Visiting artist program 2021: R. J. Kern

You are by the bell tower late at night, and you see it. You get out of class on the second floor of the Olin Art and Communications Center when it is too cold to walk outside the whole way to the Knutson Campus Center, and you walk through it. 

There is a skyway connecting the Olin and the Frances Frazier Comstock Theatre. Maybe you were drawn to its light in the dark like a moth to a lamp. Maybe you walked through it because you wanted a shortcut to Knutson during the winter months. Or, was it the art?

This liminal space is used by the art department at Concordia College as an art gallery. Some days there will be student work displayed. Concordia’s art department recently started a rotating artist program where the college invites artists to display their art in this space and to give lectures on their art. 

Sept. 20 through Sept. 24, the award-winning photographer R.J. Kern will have his work there.

Kern was the Minnesota State Fair’s commemorative artist in 2019 and his photos have even been published in National Geographic. The work he will be featuring in Olin, titled “The Unchosen Ones,” surrounds the idea of, well, not being chosen. 

Alison Nordström, a scholar of photography with a doctorate in cultural and visual studies, said this work “transcends the specificity of time and place. In the language of actuality, Kern has preserved decisive moments in photography that are also universal human moments. Youth is fleeting. Disappointment is inevitable. Love endures. We carry on.”

These portraits tell the story of future farmers who entered animals they raised into competitions but then lost. Kern took photos of the same people, and even some of the same animals, in 2016 and 2020.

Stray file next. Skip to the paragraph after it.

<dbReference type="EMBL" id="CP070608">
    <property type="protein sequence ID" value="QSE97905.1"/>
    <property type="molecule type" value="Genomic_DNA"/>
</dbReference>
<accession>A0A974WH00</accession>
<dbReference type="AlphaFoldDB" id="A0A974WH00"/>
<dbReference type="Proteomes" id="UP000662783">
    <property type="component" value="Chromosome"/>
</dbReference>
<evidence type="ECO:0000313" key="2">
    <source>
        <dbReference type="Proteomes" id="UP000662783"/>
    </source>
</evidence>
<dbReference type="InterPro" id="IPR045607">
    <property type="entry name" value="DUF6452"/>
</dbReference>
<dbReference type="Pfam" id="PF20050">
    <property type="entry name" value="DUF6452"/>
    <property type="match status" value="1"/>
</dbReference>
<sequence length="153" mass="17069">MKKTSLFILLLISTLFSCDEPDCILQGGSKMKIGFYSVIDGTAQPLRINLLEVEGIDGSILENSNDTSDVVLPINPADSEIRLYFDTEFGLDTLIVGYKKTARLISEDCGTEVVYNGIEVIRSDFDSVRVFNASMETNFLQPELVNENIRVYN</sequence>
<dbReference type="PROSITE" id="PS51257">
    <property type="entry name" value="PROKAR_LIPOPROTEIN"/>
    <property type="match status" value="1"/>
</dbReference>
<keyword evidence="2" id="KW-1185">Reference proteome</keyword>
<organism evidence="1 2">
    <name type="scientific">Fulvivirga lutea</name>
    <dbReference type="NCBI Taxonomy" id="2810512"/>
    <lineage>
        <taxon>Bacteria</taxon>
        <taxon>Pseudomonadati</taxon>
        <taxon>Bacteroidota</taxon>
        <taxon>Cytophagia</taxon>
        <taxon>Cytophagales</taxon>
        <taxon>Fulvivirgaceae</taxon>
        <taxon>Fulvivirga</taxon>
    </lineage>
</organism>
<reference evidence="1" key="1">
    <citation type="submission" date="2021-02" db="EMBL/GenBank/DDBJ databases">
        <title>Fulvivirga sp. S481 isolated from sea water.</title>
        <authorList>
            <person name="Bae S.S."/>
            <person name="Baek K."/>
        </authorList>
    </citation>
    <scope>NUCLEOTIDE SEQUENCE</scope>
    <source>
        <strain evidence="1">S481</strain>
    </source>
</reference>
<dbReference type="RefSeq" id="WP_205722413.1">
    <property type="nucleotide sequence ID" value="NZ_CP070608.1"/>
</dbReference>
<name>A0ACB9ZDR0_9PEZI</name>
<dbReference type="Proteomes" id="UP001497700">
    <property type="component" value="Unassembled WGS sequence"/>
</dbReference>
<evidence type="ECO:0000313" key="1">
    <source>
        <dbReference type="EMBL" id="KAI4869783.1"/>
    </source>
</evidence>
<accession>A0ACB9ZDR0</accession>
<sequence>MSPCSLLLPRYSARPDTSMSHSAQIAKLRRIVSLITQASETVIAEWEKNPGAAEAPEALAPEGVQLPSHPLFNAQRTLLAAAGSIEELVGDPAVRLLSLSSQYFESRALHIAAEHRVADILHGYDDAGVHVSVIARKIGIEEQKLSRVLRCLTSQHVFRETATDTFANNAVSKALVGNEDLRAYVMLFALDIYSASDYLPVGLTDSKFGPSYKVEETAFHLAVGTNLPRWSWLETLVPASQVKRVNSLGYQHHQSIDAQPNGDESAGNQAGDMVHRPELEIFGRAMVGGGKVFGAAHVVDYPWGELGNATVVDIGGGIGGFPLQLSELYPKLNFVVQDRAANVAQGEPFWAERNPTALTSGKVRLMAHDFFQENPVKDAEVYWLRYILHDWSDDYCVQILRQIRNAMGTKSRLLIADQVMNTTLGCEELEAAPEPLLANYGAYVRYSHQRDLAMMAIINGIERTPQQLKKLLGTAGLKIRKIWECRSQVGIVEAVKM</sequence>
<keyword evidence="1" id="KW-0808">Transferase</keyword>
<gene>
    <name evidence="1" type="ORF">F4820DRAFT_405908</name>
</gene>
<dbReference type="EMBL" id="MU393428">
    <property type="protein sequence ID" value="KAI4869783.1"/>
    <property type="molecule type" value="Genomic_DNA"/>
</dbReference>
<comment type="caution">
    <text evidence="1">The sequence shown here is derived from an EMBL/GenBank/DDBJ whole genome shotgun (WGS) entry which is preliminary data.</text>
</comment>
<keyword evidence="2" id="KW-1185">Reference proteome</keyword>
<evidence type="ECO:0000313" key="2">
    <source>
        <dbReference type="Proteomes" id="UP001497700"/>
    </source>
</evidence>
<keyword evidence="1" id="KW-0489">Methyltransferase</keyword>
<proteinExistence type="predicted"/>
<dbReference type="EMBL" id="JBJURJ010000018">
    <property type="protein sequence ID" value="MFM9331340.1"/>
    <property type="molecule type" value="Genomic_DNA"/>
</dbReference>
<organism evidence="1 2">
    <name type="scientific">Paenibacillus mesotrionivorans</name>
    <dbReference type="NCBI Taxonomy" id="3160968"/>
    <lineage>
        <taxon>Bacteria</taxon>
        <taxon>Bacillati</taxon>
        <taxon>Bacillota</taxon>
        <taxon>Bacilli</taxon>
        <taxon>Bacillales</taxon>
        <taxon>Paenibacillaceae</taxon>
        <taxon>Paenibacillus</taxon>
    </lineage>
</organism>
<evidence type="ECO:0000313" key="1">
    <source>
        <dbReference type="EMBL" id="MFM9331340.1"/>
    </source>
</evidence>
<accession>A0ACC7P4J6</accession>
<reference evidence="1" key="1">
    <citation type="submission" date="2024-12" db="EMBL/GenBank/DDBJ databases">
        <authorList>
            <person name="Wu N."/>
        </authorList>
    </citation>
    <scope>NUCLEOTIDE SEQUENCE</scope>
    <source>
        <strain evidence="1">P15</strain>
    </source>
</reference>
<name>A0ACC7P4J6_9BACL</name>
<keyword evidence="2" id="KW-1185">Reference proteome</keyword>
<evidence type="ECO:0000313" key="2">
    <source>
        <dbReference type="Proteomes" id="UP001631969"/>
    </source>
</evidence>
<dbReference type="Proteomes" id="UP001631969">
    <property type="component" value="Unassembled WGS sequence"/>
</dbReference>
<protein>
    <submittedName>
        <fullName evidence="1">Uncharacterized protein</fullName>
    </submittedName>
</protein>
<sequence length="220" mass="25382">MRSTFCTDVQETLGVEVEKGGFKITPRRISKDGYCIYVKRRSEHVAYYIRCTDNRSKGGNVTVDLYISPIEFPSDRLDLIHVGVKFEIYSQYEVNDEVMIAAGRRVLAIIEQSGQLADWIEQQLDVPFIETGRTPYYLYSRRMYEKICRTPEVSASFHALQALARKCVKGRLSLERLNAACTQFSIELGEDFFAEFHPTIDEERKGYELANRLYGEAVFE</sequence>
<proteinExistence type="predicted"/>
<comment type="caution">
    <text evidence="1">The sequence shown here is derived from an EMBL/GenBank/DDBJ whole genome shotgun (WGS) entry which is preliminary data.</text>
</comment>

“You can see what’s changing in rural America: what remains the same. Those are questions I was interested in exploring,” said Kern. “I was really interested in my photographs capturing what I call the ‘ephemerality of youth,’ and then the often harsh realities of rural life.”

You will have to visit the art gallery to see what he means.

David and Sheep, Blue Earth County, Minnesota, USA, 2020. Image Courtesy R. J. Kern / Burnet Fine Art & Advisory

Kern is a friend of photography professor Chris Mortenson, who thought Kern would be an excellent artist to kick off the program this year. 

Mortenson’s intermediate photography class has a project this semester where they will use external lights to take a portrait. While Mortenson has mostly focused his photography using natural light, Kern shines a light on another method.

“R.J. is really good at using flashes to make these portraits that he makes. He makes very technically sound images,” said Mortenson.

Kern gave a workshop to the intermediate photography students on lighting techniques with the art department’s lighting kits. Mortenson said this was a great opportunity for students to see their art in a new light with insight from someone who is not “an authority in their class.”

While this workshop was exclusive to photography students, Kern will give a lecture at 5:30 p.m. on Sept. 23 in Olin 124. Mortenson stressed that this lecture is open to the public, and anyone is more than welcome to join them. 

The art department plans to bring in at least three more artists this year. Next will be Ryan Stander. Stander will spend his time with the college’s printmaking class, demonstrating what Mortenson described as one of the first economical processes to come from photography, wet paint collodion. This technique emerged in 1851 as a way to develop photos within 15 minutes of being taken. 

In the spring, the art department will bring in two artists from the University of Minnesota to create sculptures. These artists specialize in using found objects to create their sculptures, which will be temporarily displayed around campus.To learn more about what the art department is planning, visit

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